As we’ve covered often in our podcast, Schizophrenia: Three Moms in the Trenches, and in the books and blogs we share, one of the hardest things about schizophrenia is that the first step often can’t be taken: the step of awareness. Anosognosia is the condition that keeps Ben, and countless others like him, shielded from that awareness – and from accepting treatment unless somehow coerced into it (even by love).

Oprah and Harry – next time – and I do hope there will be a next time – please talk to the families of those affected by severe mental illness.

This is the episode I’m waiting to see: the person diagnosed with schizophrenia who has yet to be aware of it. Along with the family members who still love them and feel powerless to help.

We cry, we fiercely guard, we coerce, we lose sleep, we go broke.

Continue reading Oprah, Harry, and Schizophrenia: The “Me” My Son Still Can’t See

Update: Two More Years into Schizophrenia Journey

snow...like the symptoms that can coat Ben's thoughts
snow…like the symptoms that can coat Ben’s thoughts

Yesterday I was alone with Ben all day.  Huge snowstorm, hubby away in California, daughter and her husband in their own apartment, driveway covered with a foot of snow.  Ten years ago this would have been a recipe for all sorts of disaster: frustration, loneliness, trepidation. Instead, thanks to treatment which includes medication as well as the other cornerstones of recovery (community, purpose, structure), I was actually glad to have Ben’s company.  Here is what happened:

  • Ben helped me shovel the driveway – I mean really helped, as in he did 75% of the work.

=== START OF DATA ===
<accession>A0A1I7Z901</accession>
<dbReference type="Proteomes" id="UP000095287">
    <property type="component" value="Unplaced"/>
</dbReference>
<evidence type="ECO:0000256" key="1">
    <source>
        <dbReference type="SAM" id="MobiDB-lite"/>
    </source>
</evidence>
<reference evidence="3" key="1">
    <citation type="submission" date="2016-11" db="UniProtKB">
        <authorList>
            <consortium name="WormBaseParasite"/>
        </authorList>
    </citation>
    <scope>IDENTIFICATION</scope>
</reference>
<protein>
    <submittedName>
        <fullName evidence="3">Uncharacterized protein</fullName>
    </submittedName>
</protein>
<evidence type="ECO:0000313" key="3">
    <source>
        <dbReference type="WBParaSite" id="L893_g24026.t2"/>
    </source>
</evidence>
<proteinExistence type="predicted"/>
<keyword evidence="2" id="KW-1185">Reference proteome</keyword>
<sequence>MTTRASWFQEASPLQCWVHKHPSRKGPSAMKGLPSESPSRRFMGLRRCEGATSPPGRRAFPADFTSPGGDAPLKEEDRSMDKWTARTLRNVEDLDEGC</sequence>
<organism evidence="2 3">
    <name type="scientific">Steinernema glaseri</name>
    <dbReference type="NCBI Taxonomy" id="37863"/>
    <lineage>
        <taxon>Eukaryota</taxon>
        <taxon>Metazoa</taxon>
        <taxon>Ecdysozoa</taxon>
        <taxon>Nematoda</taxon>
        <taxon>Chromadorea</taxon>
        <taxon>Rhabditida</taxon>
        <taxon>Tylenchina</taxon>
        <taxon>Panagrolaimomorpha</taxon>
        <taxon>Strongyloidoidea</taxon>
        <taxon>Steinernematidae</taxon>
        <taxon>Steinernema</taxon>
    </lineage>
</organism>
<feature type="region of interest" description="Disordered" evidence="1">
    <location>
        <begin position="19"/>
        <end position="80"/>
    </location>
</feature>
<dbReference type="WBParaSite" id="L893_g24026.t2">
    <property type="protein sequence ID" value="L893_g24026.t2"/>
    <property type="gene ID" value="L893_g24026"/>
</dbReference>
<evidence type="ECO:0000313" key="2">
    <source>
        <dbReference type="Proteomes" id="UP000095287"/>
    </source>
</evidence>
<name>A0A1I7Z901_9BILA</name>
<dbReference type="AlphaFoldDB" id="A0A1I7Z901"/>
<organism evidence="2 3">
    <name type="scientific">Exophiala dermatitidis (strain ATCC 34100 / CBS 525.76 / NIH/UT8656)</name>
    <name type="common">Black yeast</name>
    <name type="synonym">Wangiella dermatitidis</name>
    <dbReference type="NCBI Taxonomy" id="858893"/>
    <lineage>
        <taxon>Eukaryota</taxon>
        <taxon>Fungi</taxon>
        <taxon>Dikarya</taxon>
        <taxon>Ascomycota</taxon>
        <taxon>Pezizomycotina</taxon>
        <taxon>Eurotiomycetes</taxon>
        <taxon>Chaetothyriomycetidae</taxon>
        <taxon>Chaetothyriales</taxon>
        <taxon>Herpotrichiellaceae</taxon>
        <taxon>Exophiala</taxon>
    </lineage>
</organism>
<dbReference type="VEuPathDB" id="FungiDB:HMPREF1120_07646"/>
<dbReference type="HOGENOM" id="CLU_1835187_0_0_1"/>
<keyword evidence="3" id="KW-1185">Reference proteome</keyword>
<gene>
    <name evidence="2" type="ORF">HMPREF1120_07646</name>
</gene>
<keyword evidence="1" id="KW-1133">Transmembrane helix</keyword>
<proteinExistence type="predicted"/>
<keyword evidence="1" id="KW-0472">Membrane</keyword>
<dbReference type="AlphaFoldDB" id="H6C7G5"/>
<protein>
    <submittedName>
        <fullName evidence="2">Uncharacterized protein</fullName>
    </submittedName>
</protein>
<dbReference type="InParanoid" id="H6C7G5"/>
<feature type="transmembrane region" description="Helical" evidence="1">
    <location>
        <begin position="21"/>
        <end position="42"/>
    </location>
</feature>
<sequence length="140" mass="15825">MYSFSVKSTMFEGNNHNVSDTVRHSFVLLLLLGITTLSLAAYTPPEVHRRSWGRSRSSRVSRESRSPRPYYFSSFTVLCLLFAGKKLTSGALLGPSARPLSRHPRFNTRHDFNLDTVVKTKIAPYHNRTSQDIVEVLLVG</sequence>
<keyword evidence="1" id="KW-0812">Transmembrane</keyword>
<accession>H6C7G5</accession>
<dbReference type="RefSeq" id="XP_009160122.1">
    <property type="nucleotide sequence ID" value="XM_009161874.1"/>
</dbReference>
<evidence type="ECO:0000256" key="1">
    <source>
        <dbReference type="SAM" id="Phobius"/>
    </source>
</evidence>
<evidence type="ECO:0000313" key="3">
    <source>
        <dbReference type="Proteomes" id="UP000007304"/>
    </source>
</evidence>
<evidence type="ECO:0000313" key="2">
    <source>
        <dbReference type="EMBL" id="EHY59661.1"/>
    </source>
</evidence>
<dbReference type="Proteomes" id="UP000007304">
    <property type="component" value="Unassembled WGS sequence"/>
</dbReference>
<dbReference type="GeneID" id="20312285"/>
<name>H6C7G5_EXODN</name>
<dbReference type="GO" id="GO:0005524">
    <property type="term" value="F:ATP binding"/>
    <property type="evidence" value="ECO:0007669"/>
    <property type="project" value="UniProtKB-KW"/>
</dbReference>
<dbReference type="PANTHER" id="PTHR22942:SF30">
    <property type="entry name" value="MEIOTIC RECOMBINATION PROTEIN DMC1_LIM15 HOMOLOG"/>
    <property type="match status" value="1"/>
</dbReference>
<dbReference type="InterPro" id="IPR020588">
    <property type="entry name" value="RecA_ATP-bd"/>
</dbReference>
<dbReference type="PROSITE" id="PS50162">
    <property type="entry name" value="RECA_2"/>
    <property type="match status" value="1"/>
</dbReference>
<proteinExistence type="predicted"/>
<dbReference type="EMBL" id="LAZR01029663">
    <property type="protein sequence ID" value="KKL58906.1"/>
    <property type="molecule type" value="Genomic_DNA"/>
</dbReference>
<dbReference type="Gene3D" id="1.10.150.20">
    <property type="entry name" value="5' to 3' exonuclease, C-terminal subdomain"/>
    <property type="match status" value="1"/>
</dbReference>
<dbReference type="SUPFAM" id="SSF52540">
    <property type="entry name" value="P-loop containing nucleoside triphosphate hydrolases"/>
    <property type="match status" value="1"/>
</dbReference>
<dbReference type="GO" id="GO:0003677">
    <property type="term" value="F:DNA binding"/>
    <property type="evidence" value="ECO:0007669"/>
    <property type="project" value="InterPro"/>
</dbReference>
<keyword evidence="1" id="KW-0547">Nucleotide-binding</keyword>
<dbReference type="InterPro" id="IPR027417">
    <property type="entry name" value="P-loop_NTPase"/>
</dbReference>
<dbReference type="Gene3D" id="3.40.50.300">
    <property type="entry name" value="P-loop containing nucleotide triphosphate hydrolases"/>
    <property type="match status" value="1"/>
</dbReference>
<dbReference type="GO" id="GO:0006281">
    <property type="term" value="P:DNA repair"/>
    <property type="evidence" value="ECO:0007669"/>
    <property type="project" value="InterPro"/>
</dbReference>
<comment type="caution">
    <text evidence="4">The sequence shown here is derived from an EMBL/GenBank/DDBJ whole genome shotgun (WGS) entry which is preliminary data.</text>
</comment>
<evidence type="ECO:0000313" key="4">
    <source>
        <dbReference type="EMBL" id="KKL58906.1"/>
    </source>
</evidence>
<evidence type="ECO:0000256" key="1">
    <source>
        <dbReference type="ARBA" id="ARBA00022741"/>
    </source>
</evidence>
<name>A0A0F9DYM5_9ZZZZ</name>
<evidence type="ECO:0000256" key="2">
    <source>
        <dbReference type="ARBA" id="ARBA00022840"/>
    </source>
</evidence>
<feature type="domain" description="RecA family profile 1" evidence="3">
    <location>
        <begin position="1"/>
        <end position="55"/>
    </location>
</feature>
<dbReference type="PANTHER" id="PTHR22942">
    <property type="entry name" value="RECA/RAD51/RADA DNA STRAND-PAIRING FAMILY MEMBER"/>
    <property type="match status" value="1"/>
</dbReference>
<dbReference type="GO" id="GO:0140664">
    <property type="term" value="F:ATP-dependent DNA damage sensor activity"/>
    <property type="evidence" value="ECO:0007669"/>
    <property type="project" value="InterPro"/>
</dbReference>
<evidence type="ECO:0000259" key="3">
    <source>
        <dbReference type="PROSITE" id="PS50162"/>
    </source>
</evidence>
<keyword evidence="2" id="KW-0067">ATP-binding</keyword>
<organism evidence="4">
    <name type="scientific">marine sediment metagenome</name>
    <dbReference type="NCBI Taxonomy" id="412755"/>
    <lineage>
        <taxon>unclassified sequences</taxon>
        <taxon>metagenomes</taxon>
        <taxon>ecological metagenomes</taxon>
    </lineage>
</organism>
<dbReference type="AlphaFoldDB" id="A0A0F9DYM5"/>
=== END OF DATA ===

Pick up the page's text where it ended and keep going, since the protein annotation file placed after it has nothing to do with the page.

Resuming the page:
• Ben cooked us a delicious homemade pizza for dinner.
  • We watched an animated movie – well, parts of it – during the required “watchful time” after he takes his meds.
Any parent of someone with schizophrenia will tell you that this is a day to be grateful for – and I am, believe me. No, life isn’t perfect, and I still wish for the magic wand (or, more to the point, better research and treatment options), but still I know a good day when we see one.
I’m also thrilled that the book still reaches people, two+ years after publication. Although there have been a few changes in our situation since then (two more relapses, a disastrous foray into “independent living” for Ben resulting in our current living situation where he is at home with us, -with a roommate to boot-, and both a part-time job and more college credits earned), the story of our “journey from chaos to hope” remains relevant- at least according to the readers who have written to me. I am so grateful for the feedback, and the chance to share that continues with each reader (or listener to the audiobook).
Truly honored and grateful…all of a sudden, three new 5-star reviews for Ben Behind his Voices: 
1 -“I will probably be listening to the CD over and over again for many years. Gives me comfort and courage to deal with my family member. Thank you so much Randye”
2 -“As a person with schizophrenia, I have never seen the journey through mental illness from the viewpoint of a parent. This book made me think, laugh, cry, and many other emotions. I related in many ways to Ben and saw my own mother in Randye. More people, in varying situations, need to read this eye-opening book.”
3- “I am so grateful to the author who shares her story to educate and to enlighten those of us who are taking our first steps out of the chaos”also came across this one, though it was in the form of a comment on another blog, and I can’t find the author’s page…(ah, Google Alerts)…

“Ben Behind His Voices is surely an inspirational tale a few family’s encounter with schizophrenia. The main target of Randye Kaye’s book is on her son Ben, who struggled for lots of years with psychological well being and compound abuse matters until finally he was as a final point the right way identified with paranoid schizophrenia. Kaye leads her visitors with the family’s very difficult activities using this ailment and their journey toward restoration and acceptance. This book may be a good source for people with schizophrenia and their families. In addition, it serves as the formidable reminder to psychological well being experts to treat men and women influenced with all the ailment with dignity and compassion.”